Master the hip hinge
The hip hinge is one of the foundational movement patterns everyone should learn how to do. The hip hinge protects and strengthens your lower back, strengthens your lower body musculature (a plumper butt, anyone?), increases core stability (core strength), hip mobility (range of motion), and hamstrings flexibility. And let’s admit it, majority of us have super tight hamstrings and we use our lower back more than we realize. What is the ‘functional use’ of a hip hinge? we hip hinge when we want to pick up something off the floor; a basket of laundry, your 2-year-old child, or a heavy box, would all fit the bill. So, we should be hip hinging pretty much on a regular basis; problem is, majority of us never learned how. Moreover, we got used to our lower back muscles taking up the slack when our glutes, hamstrings, and quads aren’t working as they should; thus increasing our risk of low back injuries and disfunction. How to hip hinge? 1.Stand tall and assume a shoulder width stance 2.Keep your neck in a neutral positioning 3.Shoulders in line with ears 4.Ribs down; brace your core 5.Lower back is neural=flat 6.maintain a tripod foot Starting movement: push your hips back (‘break at the hips’) and pretend like you have a rope around your waist that is pulling you backward; knees slightly bent but keep shins vertical to floor; knees are aligned with mid toes (don't let them cave in or out); put your weight on your heels and mid foot= maintain tripod feet. You should be feeling a stretch in your butt and the back of your thighs. Finishing movement: squeeze your butt cheeks (glutes), posteriorly tilt your pelvis (show me how), and push your hips forward. You should be feeling some contraction at the lower abs and a big contraction in glutes. When I teach the hip hinge to clients, I use a dowel; watch this video to learn how.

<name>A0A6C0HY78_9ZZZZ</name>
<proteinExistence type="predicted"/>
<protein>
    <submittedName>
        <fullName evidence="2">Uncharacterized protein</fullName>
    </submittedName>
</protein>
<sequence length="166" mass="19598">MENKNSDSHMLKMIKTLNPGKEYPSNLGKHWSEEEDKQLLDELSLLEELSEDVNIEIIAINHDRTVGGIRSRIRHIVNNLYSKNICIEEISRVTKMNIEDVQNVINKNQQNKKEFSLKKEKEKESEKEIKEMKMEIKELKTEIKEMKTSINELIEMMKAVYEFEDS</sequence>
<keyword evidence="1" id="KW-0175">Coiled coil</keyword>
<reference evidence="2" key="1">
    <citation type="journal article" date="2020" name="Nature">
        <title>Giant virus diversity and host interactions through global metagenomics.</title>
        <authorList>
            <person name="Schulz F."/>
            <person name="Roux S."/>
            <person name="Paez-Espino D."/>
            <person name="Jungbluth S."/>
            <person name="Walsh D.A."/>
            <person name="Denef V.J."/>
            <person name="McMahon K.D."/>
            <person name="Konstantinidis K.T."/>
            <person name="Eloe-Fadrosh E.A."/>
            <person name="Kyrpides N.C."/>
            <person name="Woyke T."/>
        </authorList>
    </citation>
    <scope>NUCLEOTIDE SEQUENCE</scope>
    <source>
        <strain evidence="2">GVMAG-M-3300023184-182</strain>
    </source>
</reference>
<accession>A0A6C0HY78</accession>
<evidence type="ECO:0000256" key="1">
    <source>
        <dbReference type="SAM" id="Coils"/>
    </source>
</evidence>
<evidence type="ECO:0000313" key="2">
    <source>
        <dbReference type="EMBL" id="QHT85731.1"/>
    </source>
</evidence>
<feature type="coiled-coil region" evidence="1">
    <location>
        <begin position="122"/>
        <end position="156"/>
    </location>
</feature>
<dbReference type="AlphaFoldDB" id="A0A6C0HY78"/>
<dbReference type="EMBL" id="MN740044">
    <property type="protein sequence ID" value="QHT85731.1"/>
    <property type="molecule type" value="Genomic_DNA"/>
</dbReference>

Common mistakes: 1. Lower back doesn’t stay flat throughout the movement. You’re either excessively arching or flexing your lower back.
2. No pelvic tilt/ full hip extension at the end of each rep.
3. You’re extending and locking your knees and as a result your shins aren’t vertical to floor
4. You’re pushing your front thighs (quads) forward instead of pushing your hips back (this can be helpful).
5. Your stance is too wide, resulting in your knees to cave in.
6. You’re not maintaining a firm base at the feet= tripod foot. 7. You’re not feeling the stretch of the glutes and hamstrings on the first part of the exercise, and your glutes contacting on the second part. 8. You’re flaring your ribs up.
9. You’re extending your neck.
10. You’re squatting down and lowering your hips instead of hip hinging back and keeping your hips high.
Once you've mastered the hip hinge pattern, you can progress to the deadlift exercise and start using resistance. Remember, quality form is everything.